Lunch at HOOTERS?!?
by Susana Rosende

The spring I turned 31, had broken up with Greg for the 30th time, and felt my biological clock gonging, I took a well-meaning friend's advice and answered a personal ad. Mike, 40, and I seemed to have "a lot in common." After all, we both were:

  • Divorced, single parents raising six-year-old sons,
  • Employed in the I.T. industry,
  • Children of immigrants,
  • Raised in New York City.

Well, the last item was not entirely true, but I HAD lived in Queens until I was nine and moved to the South Jersey suburbs. But I was sheltered in our Elmhurst, Queens apartment, where my brother, sister, and I were forbidden to play in the street with the other kids. We also attended Saint Joan of Arc's Catholic School in Jackson Heights, where my mother walked us every morning, rain or shine, and also waited to walk us home after school.

On the other hand, Mike, whose surname rymed with 'stromboli,' had a gritty inner-city childhood replete with an abusive father and teenage gang violence. He couldn't remember the year he graduated high school, which I took to mean he never had.

Despite our differences, we DID have the common bond of single parenthood, including limited budgets and time, as our children and work responsibilities took top priority.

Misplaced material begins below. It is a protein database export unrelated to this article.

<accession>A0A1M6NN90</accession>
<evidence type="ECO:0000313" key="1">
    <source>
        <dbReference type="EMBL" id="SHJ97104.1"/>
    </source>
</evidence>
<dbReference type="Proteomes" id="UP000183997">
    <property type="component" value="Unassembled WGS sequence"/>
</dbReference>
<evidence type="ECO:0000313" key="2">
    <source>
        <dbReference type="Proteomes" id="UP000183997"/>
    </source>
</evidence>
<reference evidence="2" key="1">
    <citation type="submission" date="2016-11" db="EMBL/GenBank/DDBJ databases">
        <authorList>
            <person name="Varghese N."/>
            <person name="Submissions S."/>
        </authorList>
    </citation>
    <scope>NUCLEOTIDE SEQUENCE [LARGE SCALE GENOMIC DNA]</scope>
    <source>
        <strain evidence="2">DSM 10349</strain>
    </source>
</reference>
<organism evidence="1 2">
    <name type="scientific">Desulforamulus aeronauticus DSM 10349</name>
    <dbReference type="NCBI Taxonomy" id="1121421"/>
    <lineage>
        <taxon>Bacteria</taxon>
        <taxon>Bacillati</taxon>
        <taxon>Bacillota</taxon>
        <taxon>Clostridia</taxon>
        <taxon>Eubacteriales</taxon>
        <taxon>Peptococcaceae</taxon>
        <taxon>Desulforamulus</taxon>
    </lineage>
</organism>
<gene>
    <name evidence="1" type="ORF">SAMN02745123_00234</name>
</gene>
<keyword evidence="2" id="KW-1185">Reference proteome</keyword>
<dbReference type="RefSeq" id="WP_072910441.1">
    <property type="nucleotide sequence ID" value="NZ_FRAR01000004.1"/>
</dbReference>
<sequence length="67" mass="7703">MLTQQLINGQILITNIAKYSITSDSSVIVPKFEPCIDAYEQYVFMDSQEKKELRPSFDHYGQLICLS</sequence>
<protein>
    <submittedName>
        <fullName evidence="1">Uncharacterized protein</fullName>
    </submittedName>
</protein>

But, the more time we spent together, alone, after our boys were in bed or away on visitation, I realized how little we had to talk about and how much we were 'forcing' our relationship to work. When he started hinting "marriage", I realized how much I couldn't bring myself to say the "L" word.

In the end, the Friday night pizzas and video dates, during which time I'd watch the movie while he snored over his BIG GULP-sized beer, and a revealing Saturday lunch date to HOOTERS, a sports bar known for its scantily-clad, 18-year-old waitresses, provided the final straws.

Not only did he spend the entire lunch flirting with the young waitresses, while patting me on the knee, "Dontcha worry, you're the prettiest girl in the place!" he refused the menus and ordered for us ... two platters of chicken wings (though I don't like them and would have preferered a salad) and beers.

It was as if someone had poured a pitcher of ice water on me. Suddenly, the spot light shone on his lack of class and manners, and I realized, once again, that I was better off alone.


For those of you who wonder where to take
your date for a meal, I suggest purchasing
Dating For Dummies
.
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